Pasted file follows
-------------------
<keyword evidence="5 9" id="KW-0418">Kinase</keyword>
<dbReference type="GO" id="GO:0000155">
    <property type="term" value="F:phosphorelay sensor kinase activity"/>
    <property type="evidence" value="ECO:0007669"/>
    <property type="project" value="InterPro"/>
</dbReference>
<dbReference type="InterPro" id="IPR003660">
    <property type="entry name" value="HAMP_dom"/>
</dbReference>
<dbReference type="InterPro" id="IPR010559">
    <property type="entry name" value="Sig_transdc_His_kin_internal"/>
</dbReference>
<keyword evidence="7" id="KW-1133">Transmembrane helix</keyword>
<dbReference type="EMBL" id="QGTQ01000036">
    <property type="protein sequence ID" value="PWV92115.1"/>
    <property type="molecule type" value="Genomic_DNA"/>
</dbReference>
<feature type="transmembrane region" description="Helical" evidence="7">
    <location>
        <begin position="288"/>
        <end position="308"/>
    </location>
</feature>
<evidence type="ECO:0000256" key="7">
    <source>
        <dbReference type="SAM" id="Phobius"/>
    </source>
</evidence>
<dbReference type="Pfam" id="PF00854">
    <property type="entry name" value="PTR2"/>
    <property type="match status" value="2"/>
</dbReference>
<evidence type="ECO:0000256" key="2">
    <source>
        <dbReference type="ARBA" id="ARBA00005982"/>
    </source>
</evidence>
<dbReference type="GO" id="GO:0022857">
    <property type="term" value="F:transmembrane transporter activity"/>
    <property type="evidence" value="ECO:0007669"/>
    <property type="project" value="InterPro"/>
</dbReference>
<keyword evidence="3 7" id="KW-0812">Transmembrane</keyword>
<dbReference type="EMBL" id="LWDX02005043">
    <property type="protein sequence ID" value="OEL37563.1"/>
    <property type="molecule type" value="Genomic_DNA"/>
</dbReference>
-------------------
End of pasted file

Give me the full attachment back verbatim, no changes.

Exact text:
<keyword evidence="5 9" id="KW-0418">Kinase</keyword>
<dbReference type="GO" id="GO:0000155">
    <property type="term" value="F:phosphorelay sensor kinase activity"/>
    <property type="evidence" value="ECO:0007669"/>
    <property type="project" value="InterPro"/>
</dbReference>
<dbReference type="InterPro" id="IPR003660">
    <property type="entry name" value="HAMP_dom"/>
</dbReference>
<dbReference type="InterPro" id="IPR010559">
    <property type="entry name" value="Sig_transdc_His_kin_internal"/>
</dbReference>
<keyword evidence="7" id="KW-1133">Transmembrane helix</keyword>
<dbReference type="EMBL" id="QGTQ01000036">
    <property type="protein sequence ID" value="PWV92115.1"/>
    <property type="molecule type" value="Genomic_DNA"/>
</dbReference>
<feature type="transmembrane region" description="Helical" evidence="7">
    <location>
        <begin position="288"/>
        <end position="308"/>
    </location>
</feature>
<evidence type="ECO:0000256" key="7">
    <source>
        <dbReference type="SAM" id="Phobius"/>
    </source>
</evidence>
<dbReference type="Pfam" id="PF00854">
    <property type="entry name" value="PTR2"/>
    <property type="match status" value="2"/>
</dbReference>
<evidence type="ECO:0000256" key="2">
    <source>
        <dbReference type="ARBA" id="ARBA00005982"/>
    </source>
</evidence>
<dbReference type="GO" id="GO:0022857">
    <property type="term" value="F:transmembrane transporter activity"/>
    <property type="evidence" value="ECO:0007669"/>
    <property type="project" value="InterPro"/>
</dbReference>
<keyword evidence="3 7" id="KW-0812">Transmembrane</keyword>
<dbReference type="EMBL" id="LWDX02005043">
    <property type="protein sequence ID" value="OEL37563.1"/>
    <property type="molecule type" value="Genomic_DNA"/>
</dbReference>